I am starting one, and it’s a good question: Why?
The answer: It is good for business — if used properly.
Spam is a real pain. Just like everyone else, I have to clean out the spam from my inbox every day, even with sophisticated spam filters dealing with the thousands of Nigerian princes who need my help on a transaction. There is a lot of that spam I can be held guilty for — I signed up for this or that webinar only to get lots of posts from the people putting on that webinar, and all the people they sold my name to. I don’t mind deleting their messages because they are always direct-conversion messages. They are either “Buy my product you know nothing about,” “Buy my product you have zero need for” or “Can I send my hard-sell sales department to your door or give you a call so you buy from me?” They do not have my trust.
Then there are the handful of messages I stop and read. The ones from Copyblogger, Seth Godin, the Runner’s World Quote of the Day, Active Runner, New Rainmaker, The Story of Telling, The Oatmeal, and more all get a read. Those always have something valuable to say. They inform, challenge and inspire me. The people who send them I trust. Seth Godin doesn’t need to sell. All he has to say is he has a new website or a new book and I’m buying. I trust what I’m getting. It is not any kind of magic, it is the magic of trust. Someone who gave me a lot of value, and I know what I am buying will also give me value. I know what I am getting. That’s the power of a good e-mail newsletter.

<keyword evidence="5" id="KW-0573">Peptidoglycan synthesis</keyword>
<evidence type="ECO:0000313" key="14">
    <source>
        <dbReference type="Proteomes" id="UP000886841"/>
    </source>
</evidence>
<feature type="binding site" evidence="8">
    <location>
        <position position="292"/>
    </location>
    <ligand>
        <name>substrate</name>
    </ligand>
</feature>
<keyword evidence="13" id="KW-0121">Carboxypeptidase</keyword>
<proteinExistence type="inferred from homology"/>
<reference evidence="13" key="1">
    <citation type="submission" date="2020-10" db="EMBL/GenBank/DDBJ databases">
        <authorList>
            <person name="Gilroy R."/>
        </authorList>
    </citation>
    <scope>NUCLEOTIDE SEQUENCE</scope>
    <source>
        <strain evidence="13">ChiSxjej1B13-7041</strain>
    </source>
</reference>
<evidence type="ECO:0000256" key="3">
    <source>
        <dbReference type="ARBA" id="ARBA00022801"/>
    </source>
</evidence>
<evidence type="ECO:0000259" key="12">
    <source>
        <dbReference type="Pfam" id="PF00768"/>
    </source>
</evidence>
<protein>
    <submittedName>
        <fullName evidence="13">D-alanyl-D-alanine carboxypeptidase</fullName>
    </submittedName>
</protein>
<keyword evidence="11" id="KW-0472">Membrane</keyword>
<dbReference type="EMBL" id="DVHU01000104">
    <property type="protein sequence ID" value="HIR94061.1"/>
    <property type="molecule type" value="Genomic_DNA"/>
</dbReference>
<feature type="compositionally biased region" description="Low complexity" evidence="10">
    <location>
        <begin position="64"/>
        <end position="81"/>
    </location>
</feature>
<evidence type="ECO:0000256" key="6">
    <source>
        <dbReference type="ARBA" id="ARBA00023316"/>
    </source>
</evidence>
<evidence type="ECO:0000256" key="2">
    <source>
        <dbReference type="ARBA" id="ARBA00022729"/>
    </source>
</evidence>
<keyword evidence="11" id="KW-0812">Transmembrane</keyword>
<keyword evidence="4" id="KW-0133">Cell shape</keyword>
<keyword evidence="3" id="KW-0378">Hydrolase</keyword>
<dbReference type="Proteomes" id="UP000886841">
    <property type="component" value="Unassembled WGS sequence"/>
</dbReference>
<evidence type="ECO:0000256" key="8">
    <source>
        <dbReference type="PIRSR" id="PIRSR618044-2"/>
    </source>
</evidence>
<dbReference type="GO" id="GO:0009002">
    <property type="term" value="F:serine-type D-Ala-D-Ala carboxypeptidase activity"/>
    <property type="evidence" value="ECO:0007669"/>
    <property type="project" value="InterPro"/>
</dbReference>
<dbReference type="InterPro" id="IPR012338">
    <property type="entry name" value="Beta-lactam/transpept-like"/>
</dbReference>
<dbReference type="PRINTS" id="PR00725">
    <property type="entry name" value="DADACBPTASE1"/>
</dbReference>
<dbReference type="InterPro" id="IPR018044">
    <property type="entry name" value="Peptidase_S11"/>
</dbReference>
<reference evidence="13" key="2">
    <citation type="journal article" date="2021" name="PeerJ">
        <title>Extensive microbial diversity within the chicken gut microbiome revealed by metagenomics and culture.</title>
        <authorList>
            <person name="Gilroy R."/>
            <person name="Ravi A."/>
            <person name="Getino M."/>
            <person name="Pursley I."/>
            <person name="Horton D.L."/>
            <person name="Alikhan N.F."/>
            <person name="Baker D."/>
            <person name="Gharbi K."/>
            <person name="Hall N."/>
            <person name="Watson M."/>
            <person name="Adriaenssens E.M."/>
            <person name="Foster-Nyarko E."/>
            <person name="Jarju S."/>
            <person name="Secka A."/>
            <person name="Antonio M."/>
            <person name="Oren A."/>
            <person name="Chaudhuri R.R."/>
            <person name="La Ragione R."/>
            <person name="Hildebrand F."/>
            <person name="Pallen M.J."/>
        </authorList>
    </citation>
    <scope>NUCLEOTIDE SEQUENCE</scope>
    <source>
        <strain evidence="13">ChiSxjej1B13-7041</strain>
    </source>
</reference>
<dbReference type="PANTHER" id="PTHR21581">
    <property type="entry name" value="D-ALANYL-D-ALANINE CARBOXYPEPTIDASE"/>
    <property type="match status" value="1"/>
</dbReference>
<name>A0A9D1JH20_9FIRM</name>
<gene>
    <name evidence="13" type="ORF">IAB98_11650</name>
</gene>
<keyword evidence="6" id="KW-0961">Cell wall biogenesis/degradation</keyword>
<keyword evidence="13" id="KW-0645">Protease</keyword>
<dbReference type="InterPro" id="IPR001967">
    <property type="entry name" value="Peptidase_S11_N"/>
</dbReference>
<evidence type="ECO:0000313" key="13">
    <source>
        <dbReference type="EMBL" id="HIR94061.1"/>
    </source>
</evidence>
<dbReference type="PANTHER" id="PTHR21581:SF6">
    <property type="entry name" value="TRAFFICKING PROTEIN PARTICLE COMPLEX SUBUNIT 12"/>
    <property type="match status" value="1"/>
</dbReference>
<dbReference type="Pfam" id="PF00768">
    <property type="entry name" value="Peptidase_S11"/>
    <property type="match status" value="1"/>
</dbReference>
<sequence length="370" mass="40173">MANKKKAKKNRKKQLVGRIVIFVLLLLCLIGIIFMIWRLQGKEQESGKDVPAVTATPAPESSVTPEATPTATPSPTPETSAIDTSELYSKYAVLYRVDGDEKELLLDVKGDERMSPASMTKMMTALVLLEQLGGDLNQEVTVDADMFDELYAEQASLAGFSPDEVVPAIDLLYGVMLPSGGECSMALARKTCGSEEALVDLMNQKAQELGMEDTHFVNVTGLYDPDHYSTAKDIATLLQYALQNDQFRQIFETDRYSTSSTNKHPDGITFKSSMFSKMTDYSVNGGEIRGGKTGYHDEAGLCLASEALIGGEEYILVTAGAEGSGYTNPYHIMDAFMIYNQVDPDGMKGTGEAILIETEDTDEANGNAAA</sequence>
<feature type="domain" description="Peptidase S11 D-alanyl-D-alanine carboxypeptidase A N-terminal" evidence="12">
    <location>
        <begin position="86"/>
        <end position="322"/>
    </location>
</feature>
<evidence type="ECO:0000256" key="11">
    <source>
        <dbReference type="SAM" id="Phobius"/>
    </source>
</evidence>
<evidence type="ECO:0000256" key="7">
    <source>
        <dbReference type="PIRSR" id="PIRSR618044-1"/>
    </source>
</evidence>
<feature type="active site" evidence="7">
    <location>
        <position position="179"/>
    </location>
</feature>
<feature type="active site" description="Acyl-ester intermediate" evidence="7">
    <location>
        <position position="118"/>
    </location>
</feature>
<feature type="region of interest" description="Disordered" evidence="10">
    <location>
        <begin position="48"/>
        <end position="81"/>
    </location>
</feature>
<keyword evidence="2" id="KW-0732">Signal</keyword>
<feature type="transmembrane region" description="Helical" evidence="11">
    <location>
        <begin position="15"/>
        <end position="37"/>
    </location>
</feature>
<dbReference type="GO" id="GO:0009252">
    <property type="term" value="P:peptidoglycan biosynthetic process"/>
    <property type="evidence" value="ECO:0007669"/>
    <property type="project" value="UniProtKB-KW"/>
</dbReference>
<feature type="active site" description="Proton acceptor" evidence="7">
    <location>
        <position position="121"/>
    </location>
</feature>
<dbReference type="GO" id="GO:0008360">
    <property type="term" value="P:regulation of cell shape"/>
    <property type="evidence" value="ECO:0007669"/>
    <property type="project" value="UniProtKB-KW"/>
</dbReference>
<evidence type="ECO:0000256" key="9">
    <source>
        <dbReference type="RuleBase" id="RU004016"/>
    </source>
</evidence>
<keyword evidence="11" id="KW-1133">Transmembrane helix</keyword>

I’m an app developer, and like the majority not very successful up to now. An interesting read by Marco Arment points how Apple isn’t helping the situation, leaving a few successful people at the top and the rest of us suffering with no way into the only marketing tool Apple gives us: the top lists. I’m also a educator. I’ve taught in the tech industry and in the hospitality industry for decades.
App developers cannot rely on Apple or Apple’s search engine to sell their products. We have to do something more — we have to market, bringing traffic directly to our app. While trying to market SlippyFlippyPenguin, a game I developed on a dare, I found what I really wanted to do: teach. I want to teach on-line and I want to teach in the classroom. I want to write books and training courses. I want to make a living and a life out of it. To do all that I will need to market, to get people to trust me.
I am starting a newsletter for MakeAppPie.com. I’m not out to directly sell anything on it or sell a mailing list. I do want to make money in what I do. Like Seth Godin, I’ll mention when something I made is on sale, but that is it. This newsletter is for those few who trust me. I trust you. You get to see the stuff the rest of the world doesn’t see. You get to talk to me like we are a circle of friends. I’ll post tutorials on stuff I won’t post in the website. I’ll post the sneak peeks of projects, and I’ll explain my marketing strategy for makeapppie.com so you might market your apps and products too. I’ll give you value for your time reading. I’ll announce new books and courses I’m developing here, and very likely let you in on the behind the scenes to develop some of this yourself. This is still an experiment for me, so we’ll see the good times and we’ll see the dips together. But I’ll only do that with the people I trust.
Let’s go down the rabbit hole together. I trust you.
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